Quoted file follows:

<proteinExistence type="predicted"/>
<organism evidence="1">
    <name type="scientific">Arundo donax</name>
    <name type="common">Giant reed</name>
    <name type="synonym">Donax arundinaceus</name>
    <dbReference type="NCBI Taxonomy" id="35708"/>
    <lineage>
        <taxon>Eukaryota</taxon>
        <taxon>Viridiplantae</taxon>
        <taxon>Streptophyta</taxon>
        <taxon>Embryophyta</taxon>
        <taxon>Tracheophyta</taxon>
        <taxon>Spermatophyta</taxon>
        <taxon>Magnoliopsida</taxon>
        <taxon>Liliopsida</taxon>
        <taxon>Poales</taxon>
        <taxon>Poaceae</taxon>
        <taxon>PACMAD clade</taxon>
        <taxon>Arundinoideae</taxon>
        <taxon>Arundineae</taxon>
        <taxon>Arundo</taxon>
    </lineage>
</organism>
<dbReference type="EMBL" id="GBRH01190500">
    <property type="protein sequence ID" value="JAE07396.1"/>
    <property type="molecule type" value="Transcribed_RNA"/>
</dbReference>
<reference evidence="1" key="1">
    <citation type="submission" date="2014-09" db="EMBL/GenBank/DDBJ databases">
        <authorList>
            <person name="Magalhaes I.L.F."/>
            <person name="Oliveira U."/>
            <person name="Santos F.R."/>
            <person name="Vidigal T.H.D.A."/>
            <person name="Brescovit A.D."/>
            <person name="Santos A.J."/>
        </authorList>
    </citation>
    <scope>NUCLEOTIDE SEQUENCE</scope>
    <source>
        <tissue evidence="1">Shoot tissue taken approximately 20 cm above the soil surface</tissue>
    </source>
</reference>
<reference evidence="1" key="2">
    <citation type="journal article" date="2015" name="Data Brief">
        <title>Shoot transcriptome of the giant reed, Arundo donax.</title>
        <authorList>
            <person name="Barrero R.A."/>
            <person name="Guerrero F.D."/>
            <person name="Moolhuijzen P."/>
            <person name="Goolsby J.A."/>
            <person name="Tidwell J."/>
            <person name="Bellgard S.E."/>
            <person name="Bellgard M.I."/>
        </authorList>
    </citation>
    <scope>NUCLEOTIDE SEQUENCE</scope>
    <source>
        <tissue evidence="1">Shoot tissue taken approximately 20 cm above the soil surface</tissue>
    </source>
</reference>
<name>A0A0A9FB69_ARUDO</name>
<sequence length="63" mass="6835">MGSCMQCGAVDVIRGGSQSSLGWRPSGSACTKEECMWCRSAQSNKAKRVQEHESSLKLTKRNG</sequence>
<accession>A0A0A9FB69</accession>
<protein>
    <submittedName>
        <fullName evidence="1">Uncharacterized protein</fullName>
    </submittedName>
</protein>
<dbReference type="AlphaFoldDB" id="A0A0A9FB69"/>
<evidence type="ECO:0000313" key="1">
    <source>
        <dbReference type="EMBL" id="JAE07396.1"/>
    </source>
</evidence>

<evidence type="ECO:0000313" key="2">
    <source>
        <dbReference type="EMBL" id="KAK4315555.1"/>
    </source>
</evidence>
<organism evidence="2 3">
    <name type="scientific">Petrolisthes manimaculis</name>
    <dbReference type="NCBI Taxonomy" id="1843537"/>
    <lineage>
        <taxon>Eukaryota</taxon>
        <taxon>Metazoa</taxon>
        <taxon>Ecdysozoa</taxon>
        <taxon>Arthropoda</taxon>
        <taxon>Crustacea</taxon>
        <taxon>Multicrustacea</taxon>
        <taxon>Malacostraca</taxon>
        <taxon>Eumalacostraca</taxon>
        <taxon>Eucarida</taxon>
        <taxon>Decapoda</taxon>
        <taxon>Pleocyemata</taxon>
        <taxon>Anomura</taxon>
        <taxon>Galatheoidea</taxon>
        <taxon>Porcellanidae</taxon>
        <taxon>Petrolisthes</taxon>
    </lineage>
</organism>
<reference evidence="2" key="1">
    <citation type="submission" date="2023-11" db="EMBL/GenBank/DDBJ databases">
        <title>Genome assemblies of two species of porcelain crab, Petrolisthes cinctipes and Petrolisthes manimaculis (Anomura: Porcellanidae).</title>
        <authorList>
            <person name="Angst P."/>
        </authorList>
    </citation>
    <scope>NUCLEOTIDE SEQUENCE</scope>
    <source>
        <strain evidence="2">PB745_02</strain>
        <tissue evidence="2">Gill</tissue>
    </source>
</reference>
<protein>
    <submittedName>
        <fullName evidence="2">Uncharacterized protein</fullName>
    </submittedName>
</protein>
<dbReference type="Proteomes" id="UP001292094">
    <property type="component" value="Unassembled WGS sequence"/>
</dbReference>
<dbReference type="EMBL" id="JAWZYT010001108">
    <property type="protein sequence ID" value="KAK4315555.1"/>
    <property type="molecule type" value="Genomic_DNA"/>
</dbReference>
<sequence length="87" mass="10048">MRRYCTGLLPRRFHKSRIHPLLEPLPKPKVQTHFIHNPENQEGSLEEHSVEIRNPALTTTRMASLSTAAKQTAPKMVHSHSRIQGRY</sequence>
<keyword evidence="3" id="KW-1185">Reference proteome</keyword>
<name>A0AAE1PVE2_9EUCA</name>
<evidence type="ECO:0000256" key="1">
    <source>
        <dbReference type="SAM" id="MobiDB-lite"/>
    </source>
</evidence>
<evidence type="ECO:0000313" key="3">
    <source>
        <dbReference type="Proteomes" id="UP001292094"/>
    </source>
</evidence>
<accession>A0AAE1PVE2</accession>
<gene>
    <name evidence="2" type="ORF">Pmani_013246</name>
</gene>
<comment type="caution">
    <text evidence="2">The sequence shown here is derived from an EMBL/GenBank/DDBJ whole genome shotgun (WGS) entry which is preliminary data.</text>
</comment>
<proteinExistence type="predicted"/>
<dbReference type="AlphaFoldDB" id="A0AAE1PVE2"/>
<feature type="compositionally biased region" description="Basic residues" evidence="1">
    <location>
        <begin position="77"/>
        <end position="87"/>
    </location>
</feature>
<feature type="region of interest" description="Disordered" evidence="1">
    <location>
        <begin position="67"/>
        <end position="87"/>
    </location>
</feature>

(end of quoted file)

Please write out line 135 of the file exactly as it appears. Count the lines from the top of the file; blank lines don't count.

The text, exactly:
<evidence type="ECO:0000313" key="3">